Posted by admin on July 16, 2012
New mortgage rules went into effect Monday, July 9th, 2012 in Canada, but a recent survey suggests many people are unfamiliar with the changes.
Starting Monday, borrowers refinancing their mortgages are limited to 80 per cent to the value of the home, down from 85 per cent.
And the maximum amortization period dropped to 25 years from 30 years for government insured mortgages – giving borrowers less time to repay the debt in full.
Yet a poll conducted by Pollara for Bank of Montreal found only about half of those surveyed were familiar with the changes brought in by the federal government. And only 45 per cent of those surveyed June 29 to July 4 were aware that the maximum amortization period has been shortened by five years.
What’s more, in Quebec, there was no recent reported spike in applicants looking to buy or refinance homes under the old rules, real estate and mortgage agencies said.
“There wasn’t a huge rise,” said Denis Doucet, a regional director at Quebec’s Multi Prêts mortgage agency, which operates as Mortgage Alliance Company of Canada Inc. in the rest of the country, “Maybe we had a bit more demand, but nothing significant.”
Unlike previous changes in the mortgage rules for buyers of CMHC-insured homes, the duration between the time when Finance Minister Jim Flaherty announced the changes on June 21 – and their implementation this week – was simply too short, Doucet and others said.
“They did it so suddenly this time,” said Dominic St-Pierre, director of real estate services at Royal LePage, Quebec. “The last time they did it (change the amortization period from 35 to 30 years in January 2011), it was announced months in advance.”
But Kelvin Mangaroo, president of RateSupermarket.ca, a national rate comparison website for personal finance products including mortgages, did notice a rise in activity “as the July 9 date approached.”
The federal government also tightened the standards lenders must apply before granting a mortgage.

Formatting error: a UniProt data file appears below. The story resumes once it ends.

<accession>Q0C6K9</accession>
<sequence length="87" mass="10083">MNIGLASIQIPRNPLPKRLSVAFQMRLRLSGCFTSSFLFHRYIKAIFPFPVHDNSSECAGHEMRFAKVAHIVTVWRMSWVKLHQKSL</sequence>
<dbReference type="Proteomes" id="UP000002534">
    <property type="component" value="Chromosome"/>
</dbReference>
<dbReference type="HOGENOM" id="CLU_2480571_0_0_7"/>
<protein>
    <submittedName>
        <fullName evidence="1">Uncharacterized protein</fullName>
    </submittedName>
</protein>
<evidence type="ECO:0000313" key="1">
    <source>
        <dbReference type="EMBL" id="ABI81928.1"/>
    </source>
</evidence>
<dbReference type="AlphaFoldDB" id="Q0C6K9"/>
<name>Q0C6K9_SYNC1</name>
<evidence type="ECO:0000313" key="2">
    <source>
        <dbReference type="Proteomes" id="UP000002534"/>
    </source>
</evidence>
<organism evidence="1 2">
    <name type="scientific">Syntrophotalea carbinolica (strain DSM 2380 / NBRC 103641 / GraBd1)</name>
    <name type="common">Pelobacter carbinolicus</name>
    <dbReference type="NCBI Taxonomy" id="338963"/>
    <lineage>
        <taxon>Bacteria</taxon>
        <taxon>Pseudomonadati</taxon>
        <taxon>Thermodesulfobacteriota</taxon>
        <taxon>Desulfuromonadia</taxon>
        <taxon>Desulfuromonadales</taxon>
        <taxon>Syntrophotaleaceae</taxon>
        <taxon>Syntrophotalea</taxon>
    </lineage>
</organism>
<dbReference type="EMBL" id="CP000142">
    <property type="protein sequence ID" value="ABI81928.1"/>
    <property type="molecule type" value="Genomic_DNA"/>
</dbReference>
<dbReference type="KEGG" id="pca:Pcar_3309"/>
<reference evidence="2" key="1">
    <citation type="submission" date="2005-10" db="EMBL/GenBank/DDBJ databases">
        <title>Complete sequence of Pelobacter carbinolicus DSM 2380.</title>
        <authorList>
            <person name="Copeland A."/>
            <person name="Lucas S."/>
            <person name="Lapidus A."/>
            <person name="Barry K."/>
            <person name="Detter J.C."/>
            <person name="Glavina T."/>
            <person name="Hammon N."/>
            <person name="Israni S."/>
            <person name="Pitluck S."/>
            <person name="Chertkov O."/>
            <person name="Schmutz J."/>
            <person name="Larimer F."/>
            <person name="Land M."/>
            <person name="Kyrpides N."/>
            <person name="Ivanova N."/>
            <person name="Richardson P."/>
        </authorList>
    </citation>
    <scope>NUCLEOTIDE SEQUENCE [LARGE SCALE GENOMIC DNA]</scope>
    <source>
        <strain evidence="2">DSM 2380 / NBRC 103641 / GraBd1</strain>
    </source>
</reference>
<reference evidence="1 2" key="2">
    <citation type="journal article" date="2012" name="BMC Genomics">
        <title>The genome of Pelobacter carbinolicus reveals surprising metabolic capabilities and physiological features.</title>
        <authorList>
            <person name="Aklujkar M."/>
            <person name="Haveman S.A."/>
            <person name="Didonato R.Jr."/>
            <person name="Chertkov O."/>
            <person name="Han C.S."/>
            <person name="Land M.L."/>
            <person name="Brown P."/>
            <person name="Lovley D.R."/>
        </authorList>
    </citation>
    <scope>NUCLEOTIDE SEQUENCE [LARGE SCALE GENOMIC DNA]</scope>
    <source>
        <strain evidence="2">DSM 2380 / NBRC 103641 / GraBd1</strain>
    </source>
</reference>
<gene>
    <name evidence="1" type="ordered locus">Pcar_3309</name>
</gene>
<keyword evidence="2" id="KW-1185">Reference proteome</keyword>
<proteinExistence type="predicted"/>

Other changes by the Office of the Superintendent of Financial Institutions reduced the limit for home equity lines of credit to 65 per cent of a property’s value, down from 80 per cent.
Despite analysts initial welcoming of the changes, a recent drop in sales in Canada’s hot Vancouver and Toronto markets has sparked questions over whether this latest round went too far.
“I think the Canadian government reacted too harshly,” St-Pierre said. “Inventory is creeping up. Montreal is on the verge of becoming a buyer’s market. This is just going to compound the slowdown we see already”.
Posted by admin on July 5, 2012
If anyone needs to stay cool right now, it’s Shane and Jennifer Schick. The Scarborough parents of toddlers aged 2 and 4 are expecting their third child in about two weeks.
The couple also recently moved to an apartment in a fourplex after renting in the Mount Pleasant Rd. and Eglinton Ave. E. area for several years. That means they are making many adjustments to living in their new home as they unpacked during the recent heat wave. When you have two kids and one on the way and no air conditioning, finding relief in 30C and high humidity can be difficult.
To top it off, the Schicks learned after moving into their new apartment that the owner of the building did not want them to install a window air conditioner because he had just replaced all the windows.
“We’re using table fans right now and it doesn’t really do the job,” says Shane. “We used to live in a main-floor apartment and we’re finding that the heat seems to travel upstairs to the second floor. It’s been really challenging. I’ve even slept in the basement on a few nights.”
The alternatives aren’t that appealing, either.
“The floor model air conditioners take up a lot of space (and can be expensive) and look like a small washer or dryer,” he says. “This is probably the last year we will rent so I’m not sure we want to make an investment in something like that.”
There’s also the cost consideration of running air conditioning units if you pay your own hydro.
According to a recent survey conducted by Direct Energy, 77 per cent of Ontarians use air conditioning to escape the summer heat and 69 per cent are concerned about what the cost will be to keep a steady temperature.
Any AC units 12 to 15 years old may not be energy efficient. Most units older than 12 years operate at around 10 SEER (Seasonal Energy Efficiency Rating), which means they are a lot less efficient than newer models.
“The age of the equipment can impact not just the cost, but the overall effect and comfort level of the equipment as well,” says Dave Walton, director of home ideas with Direct Energy.
So if you rent and your landlord doesn’t offer central air or window air conditioners, what are your options?
If the home you’re renting has a programmable thermostat use it, or ask your landlord to install one. By raising the temperature by 5C at night and when no one is home, you can save as much as 10 per cent on an energy bill.
“Set it to keep the home just a little bit warmer during the day and have it start to cool down around 4:30 or 5 p.m. as you’re heading home,” says Walton.